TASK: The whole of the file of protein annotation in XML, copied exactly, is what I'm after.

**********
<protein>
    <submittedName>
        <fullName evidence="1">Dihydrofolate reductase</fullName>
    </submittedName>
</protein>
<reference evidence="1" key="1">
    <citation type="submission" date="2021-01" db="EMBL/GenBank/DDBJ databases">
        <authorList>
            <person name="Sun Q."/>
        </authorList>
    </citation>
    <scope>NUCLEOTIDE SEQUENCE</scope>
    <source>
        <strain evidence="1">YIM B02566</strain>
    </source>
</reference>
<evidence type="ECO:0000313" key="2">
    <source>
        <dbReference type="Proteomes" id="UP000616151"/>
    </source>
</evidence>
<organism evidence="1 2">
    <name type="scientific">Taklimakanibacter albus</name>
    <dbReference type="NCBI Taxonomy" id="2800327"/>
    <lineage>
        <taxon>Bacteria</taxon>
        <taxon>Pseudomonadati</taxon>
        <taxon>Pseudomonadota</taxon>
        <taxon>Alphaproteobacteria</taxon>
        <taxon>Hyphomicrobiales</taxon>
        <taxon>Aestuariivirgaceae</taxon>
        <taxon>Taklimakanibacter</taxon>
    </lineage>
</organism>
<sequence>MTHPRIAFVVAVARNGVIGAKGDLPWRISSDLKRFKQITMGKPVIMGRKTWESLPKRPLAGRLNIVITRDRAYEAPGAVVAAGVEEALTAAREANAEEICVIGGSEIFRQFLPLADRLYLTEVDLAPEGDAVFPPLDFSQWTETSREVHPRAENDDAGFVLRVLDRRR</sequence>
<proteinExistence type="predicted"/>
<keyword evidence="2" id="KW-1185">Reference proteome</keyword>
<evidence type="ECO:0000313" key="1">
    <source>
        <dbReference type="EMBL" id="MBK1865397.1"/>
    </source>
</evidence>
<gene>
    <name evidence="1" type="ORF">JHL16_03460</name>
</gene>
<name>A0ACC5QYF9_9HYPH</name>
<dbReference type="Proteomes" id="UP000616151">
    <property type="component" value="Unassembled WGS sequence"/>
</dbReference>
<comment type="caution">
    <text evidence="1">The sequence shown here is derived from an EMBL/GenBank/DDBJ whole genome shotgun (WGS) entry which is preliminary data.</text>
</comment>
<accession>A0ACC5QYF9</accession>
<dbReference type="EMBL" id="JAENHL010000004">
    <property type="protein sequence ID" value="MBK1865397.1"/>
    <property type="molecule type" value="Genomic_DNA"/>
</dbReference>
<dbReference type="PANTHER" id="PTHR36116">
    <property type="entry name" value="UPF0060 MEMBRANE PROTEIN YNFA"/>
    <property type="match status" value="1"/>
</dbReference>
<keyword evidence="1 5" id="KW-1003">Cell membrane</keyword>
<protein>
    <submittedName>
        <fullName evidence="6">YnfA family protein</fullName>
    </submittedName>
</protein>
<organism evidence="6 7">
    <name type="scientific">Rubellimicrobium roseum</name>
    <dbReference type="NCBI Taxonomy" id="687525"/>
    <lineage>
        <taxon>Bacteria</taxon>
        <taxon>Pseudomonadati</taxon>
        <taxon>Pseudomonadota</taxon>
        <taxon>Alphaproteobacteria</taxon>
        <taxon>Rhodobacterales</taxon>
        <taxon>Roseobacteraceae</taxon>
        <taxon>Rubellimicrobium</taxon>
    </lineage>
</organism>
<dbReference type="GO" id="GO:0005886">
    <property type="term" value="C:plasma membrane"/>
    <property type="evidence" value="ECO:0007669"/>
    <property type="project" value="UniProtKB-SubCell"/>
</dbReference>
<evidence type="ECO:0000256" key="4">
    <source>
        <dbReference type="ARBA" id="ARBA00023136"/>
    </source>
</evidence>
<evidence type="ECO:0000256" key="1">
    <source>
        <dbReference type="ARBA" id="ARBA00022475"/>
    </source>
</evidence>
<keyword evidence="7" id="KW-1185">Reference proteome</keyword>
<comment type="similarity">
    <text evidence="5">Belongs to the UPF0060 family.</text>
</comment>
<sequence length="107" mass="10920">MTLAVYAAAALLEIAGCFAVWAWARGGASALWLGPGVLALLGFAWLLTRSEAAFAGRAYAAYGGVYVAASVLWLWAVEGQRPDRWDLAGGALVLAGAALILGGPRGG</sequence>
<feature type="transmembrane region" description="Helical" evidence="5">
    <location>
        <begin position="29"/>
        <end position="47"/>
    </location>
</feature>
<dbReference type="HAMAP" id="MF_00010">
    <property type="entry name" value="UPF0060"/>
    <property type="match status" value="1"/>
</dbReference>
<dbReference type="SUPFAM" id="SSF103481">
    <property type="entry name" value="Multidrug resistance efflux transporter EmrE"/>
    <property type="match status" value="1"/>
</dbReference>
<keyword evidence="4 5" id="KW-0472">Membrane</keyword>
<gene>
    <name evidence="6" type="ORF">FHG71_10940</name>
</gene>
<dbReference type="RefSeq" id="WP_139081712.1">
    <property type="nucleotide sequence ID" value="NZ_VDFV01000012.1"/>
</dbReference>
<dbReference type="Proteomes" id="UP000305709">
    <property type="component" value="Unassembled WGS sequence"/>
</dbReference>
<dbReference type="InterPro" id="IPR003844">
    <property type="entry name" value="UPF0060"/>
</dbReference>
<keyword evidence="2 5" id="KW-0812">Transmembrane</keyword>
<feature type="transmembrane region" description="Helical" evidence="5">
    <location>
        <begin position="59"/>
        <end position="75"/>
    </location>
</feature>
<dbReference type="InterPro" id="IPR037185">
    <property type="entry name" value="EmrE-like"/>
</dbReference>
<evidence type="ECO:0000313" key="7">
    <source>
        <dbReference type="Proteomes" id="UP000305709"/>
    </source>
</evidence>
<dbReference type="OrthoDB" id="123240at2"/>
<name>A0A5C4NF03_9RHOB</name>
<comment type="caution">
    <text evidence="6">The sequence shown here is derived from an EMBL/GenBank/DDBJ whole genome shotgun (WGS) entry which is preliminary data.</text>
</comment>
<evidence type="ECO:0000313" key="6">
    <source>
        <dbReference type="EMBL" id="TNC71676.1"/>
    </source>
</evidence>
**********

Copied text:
<protein>
    <submittedName>
        <fullName evidence="1">Dihydrofolate reductase</fullName>
    </submittedName>
</protein>
<reference evidence="1" key="1">
    <citation type="submission" date="2021-01" db="EMBL/GenBank/DDBJ databases">
        <authorList>
            <person name="Sun Q."/>
        </authorList>
    </citation>
    <scope>NUCLEOTIDE SEQUENCE</scope>
    <source>
        <strain evidence="1">YIM B02566</strain>
    </source>
</reference>
<evidence type="ECO:0000313" key="2">
    <source>
        <dbReference type="Proteomes" id="UP000616151"/>
    </source>
</evidence>
<organism evidence="1 2">
    <name type="scientific">Taklimakanibacter albus</name>
    <dbReference type="NCBI Taxonomy" id="2800327"/>
    <lineage>
        <taxon>Bacteria</taxon>
        <taxon>Pseudomonadati</taxon>
        <taxon>Pseudomonadota</taxon>
        <taxon>Alphaproteobacteria</taxon>
        <taxon>Hyphomicrobiales</taxon>
        <taxon>Aestuariivirgaceae</taxon>
        <taxon>Taklimakanibacter</taxon>
    </lineage>
</organism>
<sequence>MTHPRIAFVVAVARNGVIGAKGDLPWRISSDLKRFKQITMGKPVIMGRKTWESLPKRPLAGRLNIVITRDRAYEAPGAVVAAGVEEALTAAREANAEEICVIGGSEIFRQFLPLADRLYLTEVDLAPEGDAVFPPLDFSQWTETSREVHPRAENDDAGFVLRVLDRRR</sequence>
<proteinExistence type="predicted"/>
<keyword evidence="2" id="KW-1185">Reference proteome</keyword>
<evidence type="ECO:0000313" key="1">
    <source>
        <dbReference type="EMBL" id="MBK1865397.1"/>
    </source>
</evidence>
<gene>
    <name evidence="1" type="ORF">JHL16_03460</name>
</gene>
<name>A0ACC5QYF9_9HYPH</name>
<dbReference type="Proteomes" id="UP000616151">
    <property type="component" value="Unassembled WGS sequence"/>
</dbReference>
<comment type="caution">
    <text evidence="1">The sequence shown here is derived from an EMBL/GenBank/DDBJ whole genome shotgun (WGS) entry which is preliminary data.</text>
</comment>
<accession>A0ACC5QYF9</accession>
<dbReference type="EMBL" id="JAENHL010000004">
    <property type="protein sequence ID" value="MBK1865397.1"/>
    <property type="molecule type" value="Genomic_DNA"/>
</dbReference>
<dbReference type="PANTHER" id="PTHR36116">
    <property type="entry name" value="UPF0060 MEMBRANE PROTEIN YNFA"/>
    <property type="match status" value="1"/>
</dbReference>
<keyword evidence="1 5" id="KW-1003">Cell membrane</keyword>
<protein>
    <submittedName>
        <fullName evidence="6">YnfA family protein</fullName>
    </submittedName>
</protein>
<organism evidence="6 7">
    <name type="scientific">Rubellimicrobium roseum</name>
    <dbReference type="NCBI Taxonomy" id="687525"/>
    <lineage>
        <taxon>Bacteria</taxon>
        <taxon>Pseudomonadati</taxon>
        <taxon>Pseudomonadota</taxon>
        <taxon>Alphaproteobacteria</taxon>
        <taxon>Rhodobacterales</taxon>
        <taxon>Roseobacteraceae</taxon>
        <taxon>Rubellimicrobium</taxon>
    </lineage>
</organism>
<dbReference type="GO" id="GO:0005886">
    <property type="term" value="C:plasma membrane"/>
    <property type="evidence" value="ECO:0007669"/>
    <property type="project" value="UniProtKB-SubCell"/>
</dbReference>
<evidence type="ECO:0000256" key="4">
    <source>
        <dbReference type="ARBA" id="ARBA00023136"/>
    </source>
</evidence>
<evidence type="ECO:0000256" key="1">
    <source>
        <dbReference type="ARBA" id="ARBA00022475"/>
    </source>
</evidence>
<keyword evidence="7" id="KW-1185">Reference proteome</keyword>
<comment type="similarity">
    <text evidence="5">Belongs to the UPF0060 family.</text>
</comment>
<sequence length="107" mass="10920">MTLAVYAAAALLEIAGCFAVWAWARGGASALWLGPGVLALLGFAWLLTRSEAAFAGRAYAAYGGVYVAASVLWLWAVEGQRPDRWDLAGGALVLAGAALILGGPRGG</sequence>
<feature type="transmembrane region" description="Helical" evidence="5">
    <location>
        <begin position="29"/>
        <end position="47"/>
    </location>
</feature>
<dbReference type="HAMAP" id="MF_00010">
    <property type="entry name" value="UPF0060"/>
    <property type="match status" value="1"/>
</dbReference>
<dbReference type="SUPFAM" id="SSF103481">
    <property type="entry name" value="Multidrug resistance efflux transporter EmrE"/>
    <property type="match status" value="1"/>
</dbReference>
<keyword evidence="4 5" id="KW-0472">Membrane</keyword>
<gene>
    <name evidence="6" type="ORF">FHG71_10940</name>
</gene>
<dbReference type="RefSeq" id="WP_139081712.1">
    <property type="nucleotide sequence ID" value="NZ_VDFV01000012.1"/>
</dbReference>
<dbReference type="Proteomes" id="UP000305709">
    <property type="component" value="Unassembled WGS sequence"/>
</dbReference>
<dbReference type="InterPro" id="IPR003844">
    <property type="entry name" value="UPF0060"/>
</dbReference>
<keyword evidence="2 5" id="KW-0812">Transmembrane</keyword>
<feature type="transmembrane region" description="Helical" evidence="5">
    <location>
        <begin position="59"/>
        <end position="75"/>
    </location>
</feature>
<dbReference type="InterPro" id="IPR037185">
    <property type="entry name" value="EmrE-like"/>
</dbReference>
<evidence type="ECO:0000313" key="7">
    <source>
        <dbReference type="Proteomes" id="UP000305709"/>
    </source>
</evidence>
<dbReference type="OrthoDB" id="123240at2"/>
<name>A0A5C4NF03_9RHOB</name>
<comment type="caution">
    <text evidence="6">The sequence shown here is derived from an EMBL/GenBank/DDBJ whole genome shotgun (WGS) entry which is preliminary data.</text>
</comment>
<evidence type="ECO:0000313" key="6">
    <source>
        <dbReference type="EMBL" id="TNC71676.1"/>
    </source>
</evidence>